What's in a number? - Your ticket to practice law

From 1 to 181500, the bar keeps records on all of its members since 1927

Staff Writer

What's in a number? Well, Aunt Zelda, with her foray into numerology, may read more into it than most, but your bar number is just that: Your ID with the State Bar. You give it when you take MCLE classes. Others give it when they want to find out if you are licensed to practice law or ever have been disciplined. And this newspaper arrives on your desk every month because a computer identifies your bar number, then sorts you by geography and your local post office address.

So this number so vital to your practice of law is assigned in the most scientific of fashions, right?

Not so, says Charlotte Blackford, supervisor of the bar's membership records. "There's no correlation between anything except your date of admission."

Getting your assignment

If your bar number is 162453, it simply means that you are Elizabeth G. O'Donnell of Woodland Hills, the 162,453rd attorney authorized to practice law in California since 1927, when the bar was established by statute. If you are 181535, you are Christina M. O'Brien of San Francisco and were just admitted on the day this story was placed on these pages.

And if your number is 1, it means you were Chief Justice William H. Waste, who was accorded the distinction of being given the very first number (see story).

Yours forever

A few people have asked about changing their numbers, says Blackford, but once you get it, "it's yours forever."

And since the database is so large, she added, individual bar numbers make it much easier to locate a particular member. "For instance," she noted, "we list 32 Robert Johnsons. Without a bar number, we are lost."

Blackford estimates that about 6,000 new attorneys are added to the bar's membership rolls each year. If that rate continues, she says, the membership department will probably assign number 200,000 before the year 2000.

A few years ago a woman tried to have her bar number changed "because she didn't like the number six," said Blackford. "She said it was unlucky, but there was nothing I could do about it."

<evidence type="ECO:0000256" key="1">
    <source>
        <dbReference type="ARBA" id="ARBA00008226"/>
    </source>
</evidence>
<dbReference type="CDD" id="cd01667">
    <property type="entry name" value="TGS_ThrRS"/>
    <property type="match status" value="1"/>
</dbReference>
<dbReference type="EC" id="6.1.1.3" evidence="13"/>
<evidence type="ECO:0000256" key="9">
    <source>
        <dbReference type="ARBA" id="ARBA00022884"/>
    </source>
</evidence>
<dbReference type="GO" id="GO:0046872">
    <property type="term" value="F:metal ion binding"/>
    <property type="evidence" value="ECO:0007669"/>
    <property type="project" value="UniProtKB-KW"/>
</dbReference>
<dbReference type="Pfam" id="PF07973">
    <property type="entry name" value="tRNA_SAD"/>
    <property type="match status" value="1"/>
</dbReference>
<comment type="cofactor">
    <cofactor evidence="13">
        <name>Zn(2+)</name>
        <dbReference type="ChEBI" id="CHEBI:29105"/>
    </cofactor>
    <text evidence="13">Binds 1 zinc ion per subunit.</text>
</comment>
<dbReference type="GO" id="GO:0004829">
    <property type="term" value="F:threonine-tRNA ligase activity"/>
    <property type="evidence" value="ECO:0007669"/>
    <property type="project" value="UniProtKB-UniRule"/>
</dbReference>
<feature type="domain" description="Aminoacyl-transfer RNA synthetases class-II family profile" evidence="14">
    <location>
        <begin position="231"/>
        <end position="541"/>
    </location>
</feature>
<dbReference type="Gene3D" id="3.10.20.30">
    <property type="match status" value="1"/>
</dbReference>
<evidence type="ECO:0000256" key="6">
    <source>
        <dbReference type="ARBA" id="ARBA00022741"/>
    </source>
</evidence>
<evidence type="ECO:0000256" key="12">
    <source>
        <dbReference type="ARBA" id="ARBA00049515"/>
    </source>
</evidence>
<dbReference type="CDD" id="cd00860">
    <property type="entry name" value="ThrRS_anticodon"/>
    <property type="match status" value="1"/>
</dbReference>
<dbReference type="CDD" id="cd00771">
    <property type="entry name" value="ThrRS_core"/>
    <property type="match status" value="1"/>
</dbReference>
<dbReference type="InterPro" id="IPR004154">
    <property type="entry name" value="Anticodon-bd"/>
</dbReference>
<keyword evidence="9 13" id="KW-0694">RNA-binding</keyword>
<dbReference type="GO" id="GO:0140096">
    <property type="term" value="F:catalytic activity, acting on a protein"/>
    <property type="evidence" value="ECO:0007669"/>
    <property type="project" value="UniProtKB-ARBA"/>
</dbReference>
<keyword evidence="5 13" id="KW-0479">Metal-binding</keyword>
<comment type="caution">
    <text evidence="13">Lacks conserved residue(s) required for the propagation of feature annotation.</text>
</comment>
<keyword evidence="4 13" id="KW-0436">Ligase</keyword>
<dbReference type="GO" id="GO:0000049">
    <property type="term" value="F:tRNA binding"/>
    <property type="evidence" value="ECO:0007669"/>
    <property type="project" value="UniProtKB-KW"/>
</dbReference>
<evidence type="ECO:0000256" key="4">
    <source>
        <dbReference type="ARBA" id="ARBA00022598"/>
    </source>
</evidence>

On another occasion, a new attorney called to complain that bar numbers were discriminatory.

He was in his mid-40s, says Blackford, and he felt someone would look at his high bar number and assume he was young and inexperienced.

Luck, or not

Numerology aside, some bar numbers may be lucky for other reasons. For instance, if your State Bar of California number is 33334, 97011, 62646 or 43693, you won the "Trial of the Century" in Los Angeles last October.

Numbers 90125 and 94959 didn't fare as well in that trial, but they've signed million-dollar book deals which may soothe the sting of loss.

A well-known feminist, 65033, became even more famous when she was hired to represent the late Nicole Brown Simpson's family.

Think the number seven is lucky? Not so for 77777. He's on suspension for failing to pay his bar dues.

Does the number 15989 ring a bell? (Hint: He's a native of California who lived in the White House and is listed on the bar's membership roll as "resigned with charges pending.")

A common bond

And what do the numbers 8358, 37100 and 133144 have in common? Besides having the same surname, all three have made bids for the California governor's office, but thus far only the first two were successful.

Number 29656 was admitted to the bar in 1959 and reigned as speaker of the state Assembly for 14 years. Known for his political clout and expensive Italian suits, he was a victim of term limits but emerged unscathed as the new mayor of San Francisco last month.

And number 25470 made headlines in September 1995 when he announced at the State Bar Annual Meeting in San Francisco that he would retire from the California Supreme Court in May 1996. He's been a member of the bar since 1954.

Blackford says that a group of 3,500-4,000 new attorneys were sworn in at the end of 1995 and as of mid-January 1996, 181,500 attorneys have been admitted to the bar since 1927.

Other tidbits

When there's a lull in the conversation at your next cocktail party, dazzle your friends with these other scintillating bar membership tidbits: